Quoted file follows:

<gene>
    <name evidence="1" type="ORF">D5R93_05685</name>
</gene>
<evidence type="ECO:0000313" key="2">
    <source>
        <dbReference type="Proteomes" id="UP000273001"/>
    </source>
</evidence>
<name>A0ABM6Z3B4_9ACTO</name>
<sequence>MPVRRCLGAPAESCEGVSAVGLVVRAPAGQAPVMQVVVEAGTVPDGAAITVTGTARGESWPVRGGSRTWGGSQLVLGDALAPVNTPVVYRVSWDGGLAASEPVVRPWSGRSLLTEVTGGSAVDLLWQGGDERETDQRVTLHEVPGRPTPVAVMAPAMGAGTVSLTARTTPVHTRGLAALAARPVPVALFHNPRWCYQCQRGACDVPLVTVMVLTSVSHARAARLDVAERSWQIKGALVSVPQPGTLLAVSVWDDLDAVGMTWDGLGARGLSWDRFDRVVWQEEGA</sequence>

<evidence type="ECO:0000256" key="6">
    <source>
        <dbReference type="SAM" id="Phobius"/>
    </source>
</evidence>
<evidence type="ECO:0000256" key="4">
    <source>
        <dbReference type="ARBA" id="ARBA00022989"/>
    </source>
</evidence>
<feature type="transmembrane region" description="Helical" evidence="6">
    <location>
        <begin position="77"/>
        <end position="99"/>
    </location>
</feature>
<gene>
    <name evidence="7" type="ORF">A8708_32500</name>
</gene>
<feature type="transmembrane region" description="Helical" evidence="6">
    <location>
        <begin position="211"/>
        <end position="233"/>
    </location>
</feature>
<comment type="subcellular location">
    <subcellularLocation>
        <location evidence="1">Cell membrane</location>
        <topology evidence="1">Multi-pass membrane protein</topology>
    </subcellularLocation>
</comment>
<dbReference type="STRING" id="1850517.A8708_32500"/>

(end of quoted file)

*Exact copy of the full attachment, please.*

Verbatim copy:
<gene>
    <name evidence="1" type="ORF">D5R93_05685</name>
</gene>
<evidence type="ECO:0000313" key="2">
    <source>
        <dbReference type="Proteomes" id="UP000273001"/>
    </source>
</evidence>
<name>A0ABM6Z3B4_9ACTO</name>
<sequence>MPVRRCLGAPAESCEGVSAVGLVVRAPAGQAPVMQVVVEAGTVPDGAAITVTGTARGESWPVRGGSRTWGGSQLVLGDALAPVNTPVVYRVSWDGGLAASEPVVRPWSGRSLLTEVTGGSAVDLLWQGGDERETDQRVTLHEVPGRPTPVAVMAPAMGAGTVSLTARTTPVHTRGLAALAARPVPVALFHNPRWCYQCQRGACDVPLVTVMVLTSVSHARAARLDVAERSWQIKGALVSVPQPGTLLAVSVWDDLDAVGMTWDGLGARGLSWDRFDRVVWQEEGA</sequence>

<evidence type="ECO:0000256" key="6">
    <source>
        <dbReference type="SAM" id="Phobius"/>
    </source>
</evidence>
<evidence type="ECO:0000256" key="4">
    <source>
        <dbReference type="ARBA" id="ARBA00022989"/>
    </source>
</evidence>
<feature type="transmembrane region" description="Helical" evidence="6">
    <location>
        <begin position="77"/>
        <end position="99"/>
    </location>
</feature>
<gene>
    <name evidence="7" type="ORF">A8708_32500</name>
</gene>
<feature type="transmembrane region" description="Helical" evidence="6">
    <location>
        <begin position="211"/>
        <end position="233"/>
    </location>
</feature>
<comment type="subcellular location">
    <subcellularLocation>
        <location evidence="1">Cell membrane</location>
        <topology evidence="1">Multi-pass membrane protein</topology>
    </subcellularLocation>
</comment>
<dbReference type="STRING" id="1850517.A8708_32500"/>